Maybe its just me, but i found it quite ironic that a film titled ‘The Darkest Hour’ would involve humanity being invaded by what appears to be converging electrical lights. With that trivial bit of cristicism out of the way, i can certainly say that i did enjoy ‘The Darkest Hour’ much more than i expected to. ‘The Darkest Hour’ is by no means a great film, but neither is it a horrible one. One thing i felt personally hurt the film, was the absence of anything new or original in the field. ‘The Darkest Hour’ follows the same basic premise and execution as most invasion genre films. A group of people are tossed together in a strange place during an apocalyptic event. As per usual in this type of film, the characters have to work together and figure out a way to survive while trying to get where they are going. Naturally, obstacles, intensity and bright lights follow.
While the film didnt bring much new to the typical invasion ordeal, it also didnt bore you with the same old nonsense over and over. One thing i felt benefited the film, was the moments where things calm down for the moment, and you can start to see some semblence of a relationship begin to film between the characters. While some in the group may dislike certain individuals more than others it becomes clear that whether they get along or not, they stand a better chance of survival with all of them, and each member of the group has a role to play, things they are able to assist with or that benefits the group that other members lack.
Sadly, the biggest thing that hurt this film was the two-dimensional characters in the film. As much as they try to build up the back storys on the characters, i never truly felt anything for any of them. I found myself not caring which characters lived or died, mostly due to the fact it constantly felt like a bunch of the same people interacting. The start of the film begins to build insight into showcasing the differences in the characters, but when everything comes together and the invasion begins, all of the characters seemed to merge into the same fashion. It felt like one of those films where the actors were just trying to cash that check. That is dissapointing considering the film has at least a few strong performers in it. I think Emile Hirsch is a generally a great actor overall, but unfortunately he seemed to just merge in with everyone else in the general performances of the film. The only person i truly felt brought something different to the film was Joel Kinnaman (recently seen as Detective Holder on the US version of the tv series ‘The Killing’) who i thought did exceptionally well with what he was given. I was not familiar with Kinnaman until watching ‘ The Killing’ but he is definately one who has begun to catch my eye.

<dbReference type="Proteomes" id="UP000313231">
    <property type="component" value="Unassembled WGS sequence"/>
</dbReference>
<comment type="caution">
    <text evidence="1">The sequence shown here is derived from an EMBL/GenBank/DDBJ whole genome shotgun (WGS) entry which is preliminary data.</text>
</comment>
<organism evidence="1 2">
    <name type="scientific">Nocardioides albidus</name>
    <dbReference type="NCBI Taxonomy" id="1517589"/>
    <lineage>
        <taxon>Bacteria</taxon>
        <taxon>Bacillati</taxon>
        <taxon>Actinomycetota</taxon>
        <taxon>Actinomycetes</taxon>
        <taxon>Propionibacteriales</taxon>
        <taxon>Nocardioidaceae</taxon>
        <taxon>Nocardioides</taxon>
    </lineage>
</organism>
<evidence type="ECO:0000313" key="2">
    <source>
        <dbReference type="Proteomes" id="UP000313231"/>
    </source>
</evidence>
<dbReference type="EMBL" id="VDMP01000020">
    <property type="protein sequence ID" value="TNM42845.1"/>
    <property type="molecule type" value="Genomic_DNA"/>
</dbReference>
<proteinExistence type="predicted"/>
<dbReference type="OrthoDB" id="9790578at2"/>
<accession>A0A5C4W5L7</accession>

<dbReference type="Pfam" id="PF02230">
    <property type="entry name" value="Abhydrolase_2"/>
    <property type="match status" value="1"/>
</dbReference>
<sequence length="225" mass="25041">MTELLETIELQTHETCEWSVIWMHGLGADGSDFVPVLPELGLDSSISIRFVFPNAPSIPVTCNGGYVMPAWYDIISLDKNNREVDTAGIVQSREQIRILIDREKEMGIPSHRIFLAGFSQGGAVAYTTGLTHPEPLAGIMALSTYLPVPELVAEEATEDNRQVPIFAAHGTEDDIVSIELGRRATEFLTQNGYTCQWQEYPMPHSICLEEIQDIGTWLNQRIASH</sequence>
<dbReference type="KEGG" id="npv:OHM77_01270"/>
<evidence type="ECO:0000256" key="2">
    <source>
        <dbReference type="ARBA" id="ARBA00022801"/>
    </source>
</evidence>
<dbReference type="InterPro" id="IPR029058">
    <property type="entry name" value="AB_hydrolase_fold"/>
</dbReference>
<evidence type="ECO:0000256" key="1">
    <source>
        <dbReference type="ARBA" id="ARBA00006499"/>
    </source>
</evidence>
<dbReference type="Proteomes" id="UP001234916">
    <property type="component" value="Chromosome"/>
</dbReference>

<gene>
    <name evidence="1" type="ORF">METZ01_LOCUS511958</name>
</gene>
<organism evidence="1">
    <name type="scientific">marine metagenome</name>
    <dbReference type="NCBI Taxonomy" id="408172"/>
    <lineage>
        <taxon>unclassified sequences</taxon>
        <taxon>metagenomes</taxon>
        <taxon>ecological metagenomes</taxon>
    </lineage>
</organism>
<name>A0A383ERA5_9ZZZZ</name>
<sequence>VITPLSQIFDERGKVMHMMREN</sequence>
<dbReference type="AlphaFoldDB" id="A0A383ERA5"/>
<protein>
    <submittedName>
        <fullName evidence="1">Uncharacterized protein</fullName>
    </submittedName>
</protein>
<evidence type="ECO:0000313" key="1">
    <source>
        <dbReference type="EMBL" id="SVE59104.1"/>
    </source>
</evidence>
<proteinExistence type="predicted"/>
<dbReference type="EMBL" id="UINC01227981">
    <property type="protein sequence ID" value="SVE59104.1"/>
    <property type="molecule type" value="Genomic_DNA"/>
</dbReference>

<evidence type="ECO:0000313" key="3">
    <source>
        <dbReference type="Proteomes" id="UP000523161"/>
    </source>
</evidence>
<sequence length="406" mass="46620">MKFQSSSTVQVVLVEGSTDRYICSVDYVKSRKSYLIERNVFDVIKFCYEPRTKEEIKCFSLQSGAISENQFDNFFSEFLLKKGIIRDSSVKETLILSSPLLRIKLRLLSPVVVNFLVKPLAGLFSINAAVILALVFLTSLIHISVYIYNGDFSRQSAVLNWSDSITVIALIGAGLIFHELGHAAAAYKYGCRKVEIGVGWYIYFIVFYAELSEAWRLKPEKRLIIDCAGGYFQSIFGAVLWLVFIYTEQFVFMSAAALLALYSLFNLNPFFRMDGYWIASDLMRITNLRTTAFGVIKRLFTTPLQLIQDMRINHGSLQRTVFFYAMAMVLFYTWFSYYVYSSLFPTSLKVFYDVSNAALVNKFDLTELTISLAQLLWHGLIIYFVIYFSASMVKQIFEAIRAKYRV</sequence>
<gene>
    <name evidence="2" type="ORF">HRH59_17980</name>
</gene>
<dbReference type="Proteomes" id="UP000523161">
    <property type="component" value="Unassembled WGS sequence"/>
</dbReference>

The film does manage to keep you entertained, and the idea of something invading us that we cannot see, yet is obviously of some kind of electrical nature is helpful in keeping things moving nicely and instituting at least some form of orginality, however scarce. Certain scenes in the film played exceptionally well, for instance a scene involving a deserted street, a dog and a lone police vehicle, i felt was one of the best scenes in the film. Unfortunately the scenes of that beauty and edge were not constant enough to keep things going at a steady pace, and the sporaticness in which things go from calm to crazy are absurdly ovbious. You can (in the first instance of each setup) see exactly where that scene is bound to go by the time it has played out.
Now for those of you out there into the whole new 3D scene (which i must admit, i myself am loving) i can say that the film had some very nice 3D in it. The scenery involving the eery emptiness of Russia was very nicely complimented by the depth in the 3D which almost makes you feel as if you are standing at the edge of the street looking in. While the 3D in this film is actually quite good, i must also say that it is not a film that would be hurt in any means by being viewed in 2D.
Overall, ‘a fun popcorn invasion flick’ is the best way i can think of to describe this film. Dont go into ‘The Darkest Hour’ with high expectations. Dont go in expecting something along the lines of the brilliant Russian film ‘Night Watch’ just because it had people involved with that backing it, and you will probably enjoy it. Its fun, entertaining and has some beautiful scenery as you follow the characters throughout a deserted Russia. It is not by any means an exceptional film, yet compared to the majority of the films out nowadays, you could definately pick something alot worse to go see over the weekend.